Setting up sudo on Debian

Debian is a bit different from Ubuntu and that is the reason I like it. Debian is much more focused for technically advanced people and, for example, has hibernation enabled by default, which contrasts with Ubuntu that makes it difficult to use hibernation, and there are many other differences in Debian that I prefer.
One thing with Debian is that sudo is not set up by default for the first user account and it’s necessary to undertake a few steps to set it up. sudo is installed so all you have to do is add your user account to the configuration. This also underlines that under Debian 10, /sbin is excluded from the standard user’s path in a terminal window and many commands will not work unless they are prefixed with the full path, something I have not yet got to a full understanding of the rationale for. When you go into a virtual terminal, that limitation is removed and it’s hard to know why the restrictions have been put into the terminal window running under the desktop environment, when Debian 9 did not have those issues.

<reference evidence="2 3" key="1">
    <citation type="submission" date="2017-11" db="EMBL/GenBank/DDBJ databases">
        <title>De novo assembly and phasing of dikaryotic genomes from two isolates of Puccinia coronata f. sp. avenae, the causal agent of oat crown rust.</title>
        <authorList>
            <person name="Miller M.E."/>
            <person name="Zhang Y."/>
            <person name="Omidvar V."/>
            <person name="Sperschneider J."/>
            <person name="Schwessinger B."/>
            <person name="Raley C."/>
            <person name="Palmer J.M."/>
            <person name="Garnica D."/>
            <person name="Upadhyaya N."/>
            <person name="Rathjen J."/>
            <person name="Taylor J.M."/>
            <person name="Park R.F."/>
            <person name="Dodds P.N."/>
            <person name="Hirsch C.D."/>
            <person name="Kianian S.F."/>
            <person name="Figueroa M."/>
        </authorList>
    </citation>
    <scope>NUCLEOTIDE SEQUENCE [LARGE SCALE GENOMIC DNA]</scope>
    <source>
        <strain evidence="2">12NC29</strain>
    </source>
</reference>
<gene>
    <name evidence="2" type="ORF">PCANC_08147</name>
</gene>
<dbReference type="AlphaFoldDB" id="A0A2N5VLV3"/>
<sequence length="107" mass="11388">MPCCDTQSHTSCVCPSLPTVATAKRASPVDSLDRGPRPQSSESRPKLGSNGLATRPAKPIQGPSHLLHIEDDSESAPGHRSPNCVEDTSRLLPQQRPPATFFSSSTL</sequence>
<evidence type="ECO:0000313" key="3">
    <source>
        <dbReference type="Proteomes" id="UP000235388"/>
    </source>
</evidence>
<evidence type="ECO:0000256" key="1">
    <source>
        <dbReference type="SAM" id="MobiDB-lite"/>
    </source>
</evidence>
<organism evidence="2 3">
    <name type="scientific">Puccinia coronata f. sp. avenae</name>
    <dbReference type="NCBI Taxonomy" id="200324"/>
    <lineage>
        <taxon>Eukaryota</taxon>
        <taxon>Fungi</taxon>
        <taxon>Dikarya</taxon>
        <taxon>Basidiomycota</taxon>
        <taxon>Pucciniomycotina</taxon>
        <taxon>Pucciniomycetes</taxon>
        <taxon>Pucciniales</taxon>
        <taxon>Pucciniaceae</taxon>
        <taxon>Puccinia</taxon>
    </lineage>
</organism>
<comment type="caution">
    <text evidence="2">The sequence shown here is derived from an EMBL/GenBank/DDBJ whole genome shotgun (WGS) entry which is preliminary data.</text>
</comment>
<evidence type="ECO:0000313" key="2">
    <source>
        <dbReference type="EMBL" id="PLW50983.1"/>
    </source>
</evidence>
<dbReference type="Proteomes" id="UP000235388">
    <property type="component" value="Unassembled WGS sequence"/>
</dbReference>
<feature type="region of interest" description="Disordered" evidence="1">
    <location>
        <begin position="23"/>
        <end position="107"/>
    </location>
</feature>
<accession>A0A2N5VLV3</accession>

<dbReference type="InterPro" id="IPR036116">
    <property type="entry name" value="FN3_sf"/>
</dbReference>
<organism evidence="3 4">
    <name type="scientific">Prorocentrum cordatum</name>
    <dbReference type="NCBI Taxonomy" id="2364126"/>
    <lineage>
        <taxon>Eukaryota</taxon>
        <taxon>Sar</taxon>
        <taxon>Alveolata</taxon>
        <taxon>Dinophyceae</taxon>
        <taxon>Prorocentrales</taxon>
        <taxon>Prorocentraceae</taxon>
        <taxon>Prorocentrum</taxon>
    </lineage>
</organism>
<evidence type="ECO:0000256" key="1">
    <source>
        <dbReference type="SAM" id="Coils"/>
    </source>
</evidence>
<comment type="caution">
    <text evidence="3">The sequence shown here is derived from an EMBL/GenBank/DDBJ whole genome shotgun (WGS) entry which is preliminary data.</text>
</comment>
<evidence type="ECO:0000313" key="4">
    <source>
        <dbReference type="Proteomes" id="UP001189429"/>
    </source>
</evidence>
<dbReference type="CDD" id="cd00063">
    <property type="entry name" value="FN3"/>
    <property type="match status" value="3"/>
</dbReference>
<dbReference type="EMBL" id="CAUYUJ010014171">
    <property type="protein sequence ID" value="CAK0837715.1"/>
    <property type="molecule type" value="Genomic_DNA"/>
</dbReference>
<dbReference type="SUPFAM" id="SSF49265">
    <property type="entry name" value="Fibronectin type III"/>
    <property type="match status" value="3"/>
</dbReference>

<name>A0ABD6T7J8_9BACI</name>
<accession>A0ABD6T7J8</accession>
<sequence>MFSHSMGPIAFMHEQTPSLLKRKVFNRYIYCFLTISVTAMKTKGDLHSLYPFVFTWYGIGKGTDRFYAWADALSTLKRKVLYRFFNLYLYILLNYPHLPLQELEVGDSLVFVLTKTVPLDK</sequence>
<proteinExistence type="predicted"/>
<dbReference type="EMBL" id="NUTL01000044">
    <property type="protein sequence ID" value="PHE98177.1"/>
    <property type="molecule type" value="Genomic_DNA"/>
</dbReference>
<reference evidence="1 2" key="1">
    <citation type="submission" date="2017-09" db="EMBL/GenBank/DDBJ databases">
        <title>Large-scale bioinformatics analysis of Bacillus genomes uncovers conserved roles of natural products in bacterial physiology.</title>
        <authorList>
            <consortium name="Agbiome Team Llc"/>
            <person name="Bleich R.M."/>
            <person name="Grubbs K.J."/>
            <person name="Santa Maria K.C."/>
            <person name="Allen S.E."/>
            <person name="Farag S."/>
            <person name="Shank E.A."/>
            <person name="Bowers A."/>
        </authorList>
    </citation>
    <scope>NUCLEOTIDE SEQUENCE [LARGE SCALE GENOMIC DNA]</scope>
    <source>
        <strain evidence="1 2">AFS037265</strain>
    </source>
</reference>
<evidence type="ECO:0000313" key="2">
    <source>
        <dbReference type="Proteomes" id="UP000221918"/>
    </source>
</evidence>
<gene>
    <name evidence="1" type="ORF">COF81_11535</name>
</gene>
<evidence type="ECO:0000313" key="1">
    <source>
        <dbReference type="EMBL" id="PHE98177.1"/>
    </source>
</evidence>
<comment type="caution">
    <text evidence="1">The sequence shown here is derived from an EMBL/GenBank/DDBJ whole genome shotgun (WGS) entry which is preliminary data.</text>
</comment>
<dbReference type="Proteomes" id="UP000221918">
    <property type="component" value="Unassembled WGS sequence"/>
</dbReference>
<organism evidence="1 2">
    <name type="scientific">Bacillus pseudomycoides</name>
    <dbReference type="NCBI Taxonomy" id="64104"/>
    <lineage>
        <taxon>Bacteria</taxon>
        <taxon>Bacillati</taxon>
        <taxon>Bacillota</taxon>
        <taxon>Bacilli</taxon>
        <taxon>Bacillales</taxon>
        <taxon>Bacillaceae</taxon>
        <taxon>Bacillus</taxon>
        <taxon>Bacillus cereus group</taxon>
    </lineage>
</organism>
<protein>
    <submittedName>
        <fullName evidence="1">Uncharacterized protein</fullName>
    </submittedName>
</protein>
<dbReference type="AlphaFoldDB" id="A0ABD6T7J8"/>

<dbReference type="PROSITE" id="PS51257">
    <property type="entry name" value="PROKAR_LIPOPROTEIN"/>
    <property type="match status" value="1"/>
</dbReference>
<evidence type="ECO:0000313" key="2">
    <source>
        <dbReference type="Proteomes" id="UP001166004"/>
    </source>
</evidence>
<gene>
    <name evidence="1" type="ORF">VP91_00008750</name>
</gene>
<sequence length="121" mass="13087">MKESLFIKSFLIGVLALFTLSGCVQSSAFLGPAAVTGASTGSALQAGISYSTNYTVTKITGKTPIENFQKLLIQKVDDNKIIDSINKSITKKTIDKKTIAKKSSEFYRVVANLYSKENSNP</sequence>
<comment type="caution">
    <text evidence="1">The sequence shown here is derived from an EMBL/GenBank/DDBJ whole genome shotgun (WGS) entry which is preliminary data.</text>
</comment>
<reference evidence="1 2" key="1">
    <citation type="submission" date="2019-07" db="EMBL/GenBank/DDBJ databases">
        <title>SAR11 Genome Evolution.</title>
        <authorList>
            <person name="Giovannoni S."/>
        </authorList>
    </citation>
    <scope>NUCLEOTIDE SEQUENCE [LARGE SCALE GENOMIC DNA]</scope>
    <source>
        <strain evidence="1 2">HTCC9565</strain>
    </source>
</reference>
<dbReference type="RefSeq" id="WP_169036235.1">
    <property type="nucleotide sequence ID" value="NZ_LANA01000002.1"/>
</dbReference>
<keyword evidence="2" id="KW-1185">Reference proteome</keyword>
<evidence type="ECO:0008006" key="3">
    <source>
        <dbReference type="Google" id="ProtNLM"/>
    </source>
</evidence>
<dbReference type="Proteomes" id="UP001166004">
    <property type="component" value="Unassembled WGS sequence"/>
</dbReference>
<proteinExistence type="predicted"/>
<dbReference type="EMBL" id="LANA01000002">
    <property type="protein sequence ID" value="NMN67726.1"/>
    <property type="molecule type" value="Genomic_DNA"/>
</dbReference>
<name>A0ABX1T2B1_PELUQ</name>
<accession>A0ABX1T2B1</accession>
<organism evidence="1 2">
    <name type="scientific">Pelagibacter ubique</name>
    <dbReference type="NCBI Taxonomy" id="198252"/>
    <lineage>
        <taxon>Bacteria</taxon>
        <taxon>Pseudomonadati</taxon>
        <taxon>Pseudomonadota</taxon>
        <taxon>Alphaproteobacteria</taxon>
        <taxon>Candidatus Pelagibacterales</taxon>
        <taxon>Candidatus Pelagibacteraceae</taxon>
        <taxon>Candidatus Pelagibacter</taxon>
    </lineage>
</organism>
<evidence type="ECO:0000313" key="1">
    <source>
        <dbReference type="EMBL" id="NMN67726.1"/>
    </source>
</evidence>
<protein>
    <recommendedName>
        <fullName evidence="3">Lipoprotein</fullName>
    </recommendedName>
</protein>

Anyway the steps to set up sudo are pretty straightforward:
  • Use the su command to enter superuser mode in a terminal shell
  • Install sudo if not already installed: apt install sudo
  • Run the adduser command to add your user account to the sudo group: /sbin/adduser <username> sudo
  • Log out and then log back in again

And that’s it.